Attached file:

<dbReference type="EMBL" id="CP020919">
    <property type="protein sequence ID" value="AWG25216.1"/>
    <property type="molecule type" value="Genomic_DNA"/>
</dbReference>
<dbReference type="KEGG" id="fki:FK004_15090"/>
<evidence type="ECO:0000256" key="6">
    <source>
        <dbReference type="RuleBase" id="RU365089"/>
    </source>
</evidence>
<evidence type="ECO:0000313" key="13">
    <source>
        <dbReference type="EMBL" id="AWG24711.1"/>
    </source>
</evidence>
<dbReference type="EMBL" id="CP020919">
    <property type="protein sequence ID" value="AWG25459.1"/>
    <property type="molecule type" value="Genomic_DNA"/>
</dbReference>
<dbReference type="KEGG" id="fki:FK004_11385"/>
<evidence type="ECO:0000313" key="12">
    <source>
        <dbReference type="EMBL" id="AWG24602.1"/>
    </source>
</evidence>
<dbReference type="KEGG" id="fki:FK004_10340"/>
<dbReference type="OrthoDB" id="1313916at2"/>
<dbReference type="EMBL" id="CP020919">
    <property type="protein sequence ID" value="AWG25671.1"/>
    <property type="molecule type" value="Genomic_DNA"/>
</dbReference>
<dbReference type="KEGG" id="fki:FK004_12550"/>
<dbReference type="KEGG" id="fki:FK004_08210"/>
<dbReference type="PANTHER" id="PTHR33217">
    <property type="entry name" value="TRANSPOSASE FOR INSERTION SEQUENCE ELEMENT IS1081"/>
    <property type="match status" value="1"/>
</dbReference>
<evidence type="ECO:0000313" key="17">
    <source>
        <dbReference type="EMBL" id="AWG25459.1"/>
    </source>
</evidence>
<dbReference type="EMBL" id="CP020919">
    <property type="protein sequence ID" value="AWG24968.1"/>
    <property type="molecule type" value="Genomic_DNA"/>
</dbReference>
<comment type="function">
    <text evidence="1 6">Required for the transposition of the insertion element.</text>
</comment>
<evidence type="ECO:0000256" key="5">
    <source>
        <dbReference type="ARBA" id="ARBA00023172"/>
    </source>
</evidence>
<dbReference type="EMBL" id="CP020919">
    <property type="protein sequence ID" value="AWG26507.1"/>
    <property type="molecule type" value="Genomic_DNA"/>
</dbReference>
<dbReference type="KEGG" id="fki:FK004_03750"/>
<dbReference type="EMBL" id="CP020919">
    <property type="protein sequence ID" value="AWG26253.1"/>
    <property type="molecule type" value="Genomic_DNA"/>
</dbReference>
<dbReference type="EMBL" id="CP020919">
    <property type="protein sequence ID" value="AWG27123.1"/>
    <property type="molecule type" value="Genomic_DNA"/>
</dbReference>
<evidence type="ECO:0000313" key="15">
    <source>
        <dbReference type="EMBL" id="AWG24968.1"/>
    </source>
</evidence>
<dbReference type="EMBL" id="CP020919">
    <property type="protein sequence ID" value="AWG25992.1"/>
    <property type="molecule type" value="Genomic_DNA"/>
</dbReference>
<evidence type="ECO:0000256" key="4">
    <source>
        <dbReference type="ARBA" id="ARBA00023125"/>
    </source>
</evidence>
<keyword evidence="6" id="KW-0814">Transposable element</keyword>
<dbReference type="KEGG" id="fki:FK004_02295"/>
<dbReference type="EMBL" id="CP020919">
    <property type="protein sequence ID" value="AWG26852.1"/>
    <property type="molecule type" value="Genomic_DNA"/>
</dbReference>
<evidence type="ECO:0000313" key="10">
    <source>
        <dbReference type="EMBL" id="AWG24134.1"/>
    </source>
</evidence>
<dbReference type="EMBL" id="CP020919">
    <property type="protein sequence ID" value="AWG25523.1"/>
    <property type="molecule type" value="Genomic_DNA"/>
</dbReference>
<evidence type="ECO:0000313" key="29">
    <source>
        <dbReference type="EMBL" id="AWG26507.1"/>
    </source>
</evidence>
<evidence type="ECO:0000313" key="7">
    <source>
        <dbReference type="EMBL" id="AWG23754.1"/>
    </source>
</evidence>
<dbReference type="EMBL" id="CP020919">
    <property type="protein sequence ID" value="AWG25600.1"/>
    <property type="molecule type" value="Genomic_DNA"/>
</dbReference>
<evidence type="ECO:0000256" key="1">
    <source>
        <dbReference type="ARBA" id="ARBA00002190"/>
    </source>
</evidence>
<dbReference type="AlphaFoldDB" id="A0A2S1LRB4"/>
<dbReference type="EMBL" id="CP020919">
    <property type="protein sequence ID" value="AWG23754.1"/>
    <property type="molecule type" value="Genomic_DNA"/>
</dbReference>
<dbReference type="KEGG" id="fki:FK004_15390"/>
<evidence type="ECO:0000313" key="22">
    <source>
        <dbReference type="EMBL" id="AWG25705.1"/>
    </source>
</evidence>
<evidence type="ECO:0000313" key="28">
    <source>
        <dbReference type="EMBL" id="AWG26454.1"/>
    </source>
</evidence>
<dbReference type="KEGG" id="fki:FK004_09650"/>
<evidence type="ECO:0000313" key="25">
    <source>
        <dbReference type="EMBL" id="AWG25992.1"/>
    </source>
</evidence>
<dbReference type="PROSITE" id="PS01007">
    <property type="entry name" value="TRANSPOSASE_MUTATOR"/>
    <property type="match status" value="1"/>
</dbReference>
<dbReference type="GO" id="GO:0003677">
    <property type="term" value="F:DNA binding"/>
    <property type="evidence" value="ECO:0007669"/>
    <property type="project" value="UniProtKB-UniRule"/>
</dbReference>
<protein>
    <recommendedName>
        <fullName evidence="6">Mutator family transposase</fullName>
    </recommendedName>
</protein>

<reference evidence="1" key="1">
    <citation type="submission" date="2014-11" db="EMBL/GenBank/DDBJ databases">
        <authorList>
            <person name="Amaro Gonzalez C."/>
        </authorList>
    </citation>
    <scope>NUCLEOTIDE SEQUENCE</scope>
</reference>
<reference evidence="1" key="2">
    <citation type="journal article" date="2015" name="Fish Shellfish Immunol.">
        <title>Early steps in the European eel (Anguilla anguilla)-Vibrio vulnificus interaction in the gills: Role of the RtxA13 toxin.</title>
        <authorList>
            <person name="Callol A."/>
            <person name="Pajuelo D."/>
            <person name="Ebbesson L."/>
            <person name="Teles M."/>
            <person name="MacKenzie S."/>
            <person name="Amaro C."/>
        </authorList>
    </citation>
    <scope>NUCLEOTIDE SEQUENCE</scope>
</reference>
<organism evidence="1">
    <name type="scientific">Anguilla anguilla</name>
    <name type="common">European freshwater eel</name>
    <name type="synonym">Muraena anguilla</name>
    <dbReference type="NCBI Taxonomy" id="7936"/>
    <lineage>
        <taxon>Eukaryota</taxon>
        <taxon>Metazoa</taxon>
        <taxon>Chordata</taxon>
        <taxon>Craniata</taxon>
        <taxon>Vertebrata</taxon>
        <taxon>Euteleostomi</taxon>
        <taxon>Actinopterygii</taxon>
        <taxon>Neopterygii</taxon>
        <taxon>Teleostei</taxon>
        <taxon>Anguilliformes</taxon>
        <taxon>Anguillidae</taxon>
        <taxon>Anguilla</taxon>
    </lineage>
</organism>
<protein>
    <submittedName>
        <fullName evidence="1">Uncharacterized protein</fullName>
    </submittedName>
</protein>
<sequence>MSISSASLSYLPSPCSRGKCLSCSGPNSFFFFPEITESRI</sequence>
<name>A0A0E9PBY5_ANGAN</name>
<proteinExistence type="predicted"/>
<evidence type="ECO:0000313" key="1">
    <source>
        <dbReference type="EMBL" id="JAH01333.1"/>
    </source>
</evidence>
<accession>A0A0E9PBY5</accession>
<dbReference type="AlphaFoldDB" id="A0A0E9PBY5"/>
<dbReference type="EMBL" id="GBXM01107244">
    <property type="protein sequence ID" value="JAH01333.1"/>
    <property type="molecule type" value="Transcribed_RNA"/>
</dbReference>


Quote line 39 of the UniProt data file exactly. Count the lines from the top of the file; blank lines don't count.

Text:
    <source>